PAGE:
Sunday, April 02, 2006

Exodus 3:16-4:12; Psalm 145; Romans 12:1-21;
John 8:46-59

God allowed Moses to run from the pain of a failed attempt to rescue his suffering people in Egypt. Moses began a new life in the desert of Midian as a shepherd. He married, had children, yet longed for his own people. He didn’t realize that taking care of ewes and lambs was a leadership course. (Compare King David.) God’s works must be done in God’s way. After forty years God appeared in the form of a burning bush and said, in effect. “Moses, you’ve got mail!” Moses listened and was told to take off his shoes – for this was a holy chat room. Moses obeyed. The authority was established. God continued to instruct, confirming the message with signs and wonders. Then God said he wanted Moses to go to Egypt and tell Pharaoh to “let Israel go now!”

It had been an awesome conversation. Then Moses realized he was going to have to face his fear. His insecurities clutched him. “I’m not a good speaker. I have a speech impediment. Please, send someone else.” Moses would rather be depressed than be delivered, it seemed.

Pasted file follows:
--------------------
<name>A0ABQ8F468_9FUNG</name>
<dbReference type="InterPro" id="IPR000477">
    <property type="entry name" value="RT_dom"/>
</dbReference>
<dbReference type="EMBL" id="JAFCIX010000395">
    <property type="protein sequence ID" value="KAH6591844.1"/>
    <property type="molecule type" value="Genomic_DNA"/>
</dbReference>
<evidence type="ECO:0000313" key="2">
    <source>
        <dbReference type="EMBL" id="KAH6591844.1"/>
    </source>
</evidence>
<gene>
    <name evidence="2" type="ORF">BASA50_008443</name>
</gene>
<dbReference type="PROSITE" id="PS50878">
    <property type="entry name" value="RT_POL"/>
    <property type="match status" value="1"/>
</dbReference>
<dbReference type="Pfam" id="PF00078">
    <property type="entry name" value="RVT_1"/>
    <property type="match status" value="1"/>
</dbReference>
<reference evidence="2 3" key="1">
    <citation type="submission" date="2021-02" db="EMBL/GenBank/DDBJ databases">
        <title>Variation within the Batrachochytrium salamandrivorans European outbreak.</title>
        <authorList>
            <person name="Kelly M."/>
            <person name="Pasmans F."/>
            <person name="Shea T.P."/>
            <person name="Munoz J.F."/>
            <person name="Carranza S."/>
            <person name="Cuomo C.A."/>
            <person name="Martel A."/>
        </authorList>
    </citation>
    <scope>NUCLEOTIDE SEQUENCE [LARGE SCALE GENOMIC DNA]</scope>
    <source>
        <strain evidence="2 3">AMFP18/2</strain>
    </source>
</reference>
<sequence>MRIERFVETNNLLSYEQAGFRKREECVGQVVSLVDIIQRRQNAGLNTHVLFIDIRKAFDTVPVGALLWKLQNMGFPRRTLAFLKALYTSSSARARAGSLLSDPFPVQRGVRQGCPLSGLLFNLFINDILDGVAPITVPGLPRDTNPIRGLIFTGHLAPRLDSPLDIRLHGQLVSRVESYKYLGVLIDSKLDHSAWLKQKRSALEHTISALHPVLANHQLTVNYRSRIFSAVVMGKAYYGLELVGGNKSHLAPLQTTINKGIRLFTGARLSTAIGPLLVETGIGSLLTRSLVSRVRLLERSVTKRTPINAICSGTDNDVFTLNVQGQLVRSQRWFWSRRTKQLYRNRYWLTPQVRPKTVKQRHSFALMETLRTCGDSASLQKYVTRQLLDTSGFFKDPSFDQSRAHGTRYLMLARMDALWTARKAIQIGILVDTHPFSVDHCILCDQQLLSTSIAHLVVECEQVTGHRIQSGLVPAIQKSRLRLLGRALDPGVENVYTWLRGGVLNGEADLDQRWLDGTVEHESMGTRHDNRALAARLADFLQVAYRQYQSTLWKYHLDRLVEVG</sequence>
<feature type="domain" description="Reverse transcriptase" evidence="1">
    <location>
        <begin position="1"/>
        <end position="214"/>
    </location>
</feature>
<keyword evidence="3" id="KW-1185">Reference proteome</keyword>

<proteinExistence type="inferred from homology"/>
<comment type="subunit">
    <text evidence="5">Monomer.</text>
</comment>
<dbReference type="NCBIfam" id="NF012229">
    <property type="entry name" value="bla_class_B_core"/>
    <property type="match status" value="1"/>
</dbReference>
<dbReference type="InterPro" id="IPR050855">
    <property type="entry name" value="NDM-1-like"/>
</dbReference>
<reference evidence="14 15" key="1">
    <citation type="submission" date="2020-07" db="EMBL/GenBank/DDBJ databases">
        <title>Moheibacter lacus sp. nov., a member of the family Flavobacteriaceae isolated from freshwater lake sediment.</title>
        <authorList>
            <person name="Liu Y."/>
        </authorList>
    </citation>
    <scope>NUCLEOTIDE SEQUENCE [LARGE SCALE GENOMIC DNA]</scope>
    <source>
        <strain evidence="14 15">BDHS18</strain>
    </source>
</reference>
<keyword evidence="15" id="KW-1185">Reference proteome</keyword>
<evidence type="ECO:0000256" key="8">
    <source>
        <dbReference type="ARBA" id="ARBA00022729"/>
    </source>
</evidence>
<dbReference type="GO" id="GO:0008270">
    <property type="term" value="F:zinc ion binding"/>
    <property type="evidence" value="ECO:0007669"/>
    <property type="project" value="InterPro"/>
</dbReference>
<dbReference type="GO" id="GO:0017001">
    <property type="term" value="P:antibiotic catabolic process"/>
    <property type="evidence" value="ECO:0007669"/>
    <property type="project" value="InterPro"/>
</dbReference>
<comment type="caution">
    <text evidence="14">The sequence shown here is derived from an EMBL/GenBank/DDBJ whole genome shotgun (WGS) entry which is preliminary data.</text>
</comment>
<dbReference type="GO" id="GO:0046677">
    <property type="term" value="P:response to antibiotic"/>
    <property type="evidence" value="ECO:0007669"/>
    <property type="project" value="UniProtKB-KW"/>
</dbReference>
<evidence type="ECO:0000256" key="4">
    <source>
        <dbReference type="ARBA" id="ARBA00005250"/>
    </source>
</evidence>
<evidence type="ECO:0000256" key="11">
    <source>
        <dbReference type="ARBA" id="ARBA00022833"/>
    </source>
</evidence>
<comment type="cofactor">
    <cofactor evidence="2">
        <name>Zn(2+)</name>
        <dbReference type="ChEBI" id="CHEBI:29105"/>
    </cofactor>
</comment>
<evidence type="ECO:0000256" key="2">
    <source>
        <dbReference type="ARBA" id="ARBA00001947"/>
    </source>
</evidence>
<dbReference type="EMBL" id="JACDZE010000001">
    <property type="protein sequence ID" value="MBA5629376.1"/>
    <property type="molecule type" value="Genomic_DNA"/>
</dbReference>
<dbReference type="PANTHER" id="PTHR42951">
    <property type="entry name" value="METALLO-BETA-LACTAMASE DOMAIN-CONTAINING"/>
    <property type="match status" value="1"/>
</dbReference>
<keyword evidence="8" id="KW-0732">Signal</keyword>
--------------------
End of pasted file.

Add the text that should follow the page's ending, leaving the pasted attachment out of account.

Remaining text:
God understood, though it angered him. As a pacifier, he gave Moses his brother Aaron to become his spokesman. Moses would not have to be alone to do God’s work. Someone from home was the encouragement Moses needed to go forth, a comfort that would be seen and touched.

In time, that provision would not satisfy. One day someone would come in the flesh who would understand all sides of any conflict and would free all slaves of the natural mind. That time had not yet come for Moses. But for us, when God says we’ve got mail, because of Jesus, we are equipped to hear his voice and obey the message with risen assurance.

Althea Kuniholm

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